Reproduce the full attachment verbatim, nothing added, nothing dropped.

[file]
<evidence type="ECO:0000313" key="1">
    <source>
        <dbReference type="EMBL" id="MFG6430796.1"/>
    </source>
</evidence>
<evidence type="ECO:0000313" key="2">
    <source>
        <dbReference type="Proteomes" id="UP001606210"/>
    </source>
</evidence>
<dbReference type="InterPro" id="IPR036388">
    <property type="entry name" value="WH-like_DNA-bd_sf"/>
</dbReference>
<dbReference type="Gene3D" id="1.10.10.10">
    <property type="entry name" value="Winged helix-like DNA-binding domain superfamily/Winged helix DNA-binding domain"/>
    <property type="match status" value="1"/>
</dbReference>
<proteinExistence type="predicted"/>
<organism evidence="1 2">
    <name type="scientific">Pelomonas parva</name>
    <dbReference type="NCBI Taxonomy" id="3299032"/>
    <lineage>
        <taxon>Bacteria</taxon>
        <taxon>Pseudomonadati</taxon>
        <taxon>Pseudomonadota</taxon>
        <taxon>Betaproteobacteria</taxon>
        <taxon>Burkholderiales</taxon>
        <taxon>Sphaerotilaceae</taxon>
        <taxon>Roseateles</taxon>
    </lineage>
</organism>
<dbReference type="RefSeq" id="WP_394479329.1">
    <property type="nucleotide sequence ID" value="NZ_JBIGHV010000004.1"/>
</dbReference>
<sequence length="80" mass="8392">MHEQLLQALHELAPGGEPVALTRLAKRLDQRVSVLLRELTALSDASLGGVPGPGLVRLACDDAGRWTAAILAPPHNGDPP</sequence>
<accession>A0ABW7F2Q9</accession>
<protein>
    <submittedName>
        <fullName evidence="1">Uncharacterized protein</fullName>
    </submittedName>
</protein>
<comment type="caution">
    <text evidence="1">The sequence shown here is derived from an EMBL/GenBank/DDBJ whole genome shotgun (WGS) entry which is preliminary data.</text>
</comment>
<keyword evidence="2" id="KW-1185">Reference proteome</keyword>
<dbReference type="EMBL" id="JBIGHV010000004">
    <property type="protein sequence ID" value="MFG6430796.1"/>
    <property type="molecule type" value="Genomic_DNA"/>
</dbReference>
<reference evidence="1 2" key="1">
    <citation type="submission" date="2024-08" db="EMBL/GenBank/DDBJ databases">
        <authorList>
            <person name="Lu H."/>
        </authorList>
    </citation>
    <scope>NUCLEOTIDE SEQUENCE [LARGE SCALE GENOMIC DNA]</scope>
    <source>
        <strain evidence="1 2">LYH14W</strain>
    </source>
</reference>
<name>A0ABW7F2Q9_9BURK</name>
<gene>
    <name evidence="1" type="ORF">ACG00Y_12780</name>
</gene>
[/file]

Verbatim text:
<evidence type="ECO:0000313" key="1">
    <source>
        <dbReference type="EMBL" id="MFG6430796.1"/>
    </source>
</evidence>
<evidence type="ECO:0000313" key="2">
    <source>
        <dbReference type="Proteomes" id="UP001606210"/>
    </source>
</evidence>
<dbReference type="InterPro" id="IPR036388">
    <property type="entry name" value="WH-like_DNA-bd_sf"/>
</dbReference>
<dbReference type="Gene3D" id="1.10.10.10">
    <property type="entry name" value="Winged helix-like DNA-binding domain superfamily/Winged helix DNA-binding domain"/>
    <property type="match status" value="1"/>
</dbReference>
<proteinExistence type="predicted"/>
<organism evidence="1 2">
    <name type="scientific">Pelomonas parva</name>
    <dbReference type="NCBI Taxonomy" id="3299032"/>
    <lineage>
        <taxon>Bacteria</taxon>
        <taxon>Pseudomonadati</taxon>
        <taxon>Pseudomonadota</taxon>
        <taxon>Betaproteobacteria</taxon>
        <taxon>Burkholderiales</taxon>
        <taxon>Sphaerotilaceae</taxon>
        <taxon>Roseateles</taxon>
    </lineage>
</organism>
<dbReference type="RefSeq" id="WP_394479329.1">
    <property type="nucleotide sequence ID" value="NZ_JBIGHV010000004.1"/>
</dbReference>
<sequence length="80" mass="8392">MHEQLLQALHELAPGGEPVALTRLAKRLDQRVSVLLRELTALSDASLGGVPGPGLVRLACDDAGRWTAAILAPPHNGDPP</sequence>
<accession>A0ABW7F2Q9</accession>
<protein>
    <submittedName>
        <fullName evidence="1">Uncharacterized protein</fullName>
    </submittedName>
</protein>
<comment type="caution">
    <text evidence="1">The sequence shown here is derived from an EMBL/GenBank/DDBJ whole genome shotgun (WGS) entry which is preliminary data.</text>
</comment>
<keyword evidence="2" id="KW-1185">Reference proteome</keyword>
<dbReference type="EMBL" id="JBIGHV010000004">
    <property type="protein sequence ID" value="MFG6430796.1"/>
    <property type="molecule type" value="Genomic_DNA"/>
</dbReference>
<reference evidence="1 2" key="1">
    <citation type="submission" date="2024-08" db="EMBL/GenBank/DDBJ databases">
        <authorList>
            <person name="Lu H."/>
        </authorList>
    </citation>
    <scope>NUCLEOTIDE SEQUENCE [LARGE SCALE GENOMIC DNA]</scope>
    <source>
        <strain evidence="1 2">LYH14W</strain>
    </source>
</reference>
<name>A0ABW7F2Q9_9BURK</name>
<gene>
    <name evidence="1" type="ORF">ACG00Y_12780</name>
</gene>